Wednesday, November 15, 2006

Should I Stay or Should I Go? What to do when you are harassed at work.

Clients facing difficulties at work often ask me: "Should I just quit?" I often respond that there are two ways to look at the question.

1.The Legal Answer. Quitting will not usually help the employee who is considering taking legal action against his or her employer. It is better to consult an attorney, have that attorney file your claim, and endure while the legal process runs its course.

Quitting may cutoff any claim for back pay, unless your working conditions are so intolerable that you can prove a constructive discharge(discussed here)

Quitting may make it more difficult to collect unemployment benefits unless the employee can prove he or she quit for "good cause." Good cause is explained here at page 16.

Most anti-discrimination and wage and hour statutes have provisions that forbid employers from retaliating against an employee who complains in good faith that his or her employer is violating the law. As a result, an employee who make his or her complaint known to his or her employer has an added measure of legal protection. The United States Supreme Court recently addressed Title VII's anti-retaliation protections in the Burlington Northern case.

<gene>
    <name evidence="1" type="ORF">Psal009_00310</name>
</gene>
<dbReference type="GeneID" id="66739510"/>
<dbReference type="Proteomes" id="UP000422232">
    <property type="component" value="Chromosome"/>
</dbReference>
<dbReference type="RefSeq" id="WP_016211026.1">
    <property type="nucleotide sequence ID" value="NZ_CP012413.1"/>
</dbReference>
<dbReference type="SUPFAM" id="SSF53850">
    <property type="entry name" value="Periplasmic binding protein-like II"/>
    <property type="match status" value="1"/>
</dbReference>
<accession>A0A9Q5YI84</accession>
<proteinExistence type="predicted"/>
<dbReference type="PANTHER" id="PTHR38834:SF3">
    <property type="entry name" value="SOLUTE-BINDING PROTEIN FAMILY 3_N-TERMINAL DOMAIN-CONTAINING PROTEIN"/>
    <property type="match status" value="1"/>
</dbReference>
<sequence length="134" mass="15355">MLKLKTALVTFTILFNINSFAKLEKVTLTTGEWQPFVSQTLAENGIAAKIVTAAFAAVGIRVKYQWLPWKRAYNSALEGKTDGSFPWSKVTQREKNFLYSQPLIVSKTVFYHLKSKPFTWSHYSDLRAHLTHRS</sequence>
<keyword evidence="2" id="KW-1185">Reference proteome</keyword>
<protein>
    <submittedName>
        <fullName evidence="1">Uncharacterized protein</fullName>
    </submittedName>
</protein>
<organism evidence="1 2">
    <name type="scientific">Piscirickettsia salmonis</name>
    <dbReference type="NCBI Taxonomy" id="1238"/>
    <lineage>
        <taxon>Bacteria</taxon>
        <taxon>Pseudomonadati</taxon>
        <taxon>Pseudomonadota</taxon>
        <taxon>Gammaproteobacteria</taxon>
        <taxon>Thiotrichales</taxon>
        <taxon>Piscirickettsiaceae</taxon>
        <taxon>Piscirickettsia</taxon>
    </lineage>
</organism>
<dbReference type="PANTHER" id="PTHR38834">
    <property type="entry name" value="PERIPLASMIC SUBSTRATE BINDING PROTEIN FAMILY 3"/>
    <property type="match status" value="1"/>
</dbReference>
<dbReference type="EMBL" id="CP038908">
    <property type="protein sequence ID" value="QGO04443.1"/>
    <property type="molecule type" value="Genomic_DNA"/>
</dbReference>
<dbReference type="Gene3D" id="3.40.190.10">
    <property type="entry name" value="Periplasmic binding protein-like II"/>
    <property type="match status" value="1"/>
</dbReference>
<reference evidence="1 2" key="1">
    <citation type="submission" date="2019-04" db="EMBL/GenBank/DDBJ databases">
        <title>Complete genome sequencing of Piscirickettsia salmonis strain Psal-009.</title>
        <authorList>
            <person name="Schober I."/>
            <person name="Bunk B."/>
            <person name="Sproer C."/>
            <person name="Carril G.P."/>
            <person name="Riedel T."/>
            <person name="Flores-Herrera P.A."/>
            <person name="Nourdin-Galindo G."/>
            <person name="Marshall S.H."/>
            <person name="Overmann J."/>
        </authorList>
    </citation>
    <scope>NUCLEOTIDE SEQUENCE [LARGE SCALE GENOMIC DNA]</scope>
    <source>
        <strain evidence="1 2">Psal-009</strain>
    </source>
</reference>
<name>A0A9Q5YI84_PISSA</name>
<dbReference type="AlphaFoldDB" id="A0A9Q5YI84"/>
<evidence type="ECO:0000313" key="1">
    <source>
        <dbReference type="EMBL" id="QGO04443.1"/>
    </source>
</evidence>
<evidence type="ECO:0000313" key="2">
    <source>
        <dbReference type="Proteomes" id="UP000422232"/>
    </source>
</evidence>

2.The Reality Check: If going to work is so bad that it is affecting your emotional health, you should consider quitting. You should weigh the potential legal advantages of sticking it out against the emotional toll of continuing to work at you current job. I often tell unhappy employees that ending your current employment relationship will not help your legal claim, but may be the best decision you ever make since it gives you the opportunity to find a better job.

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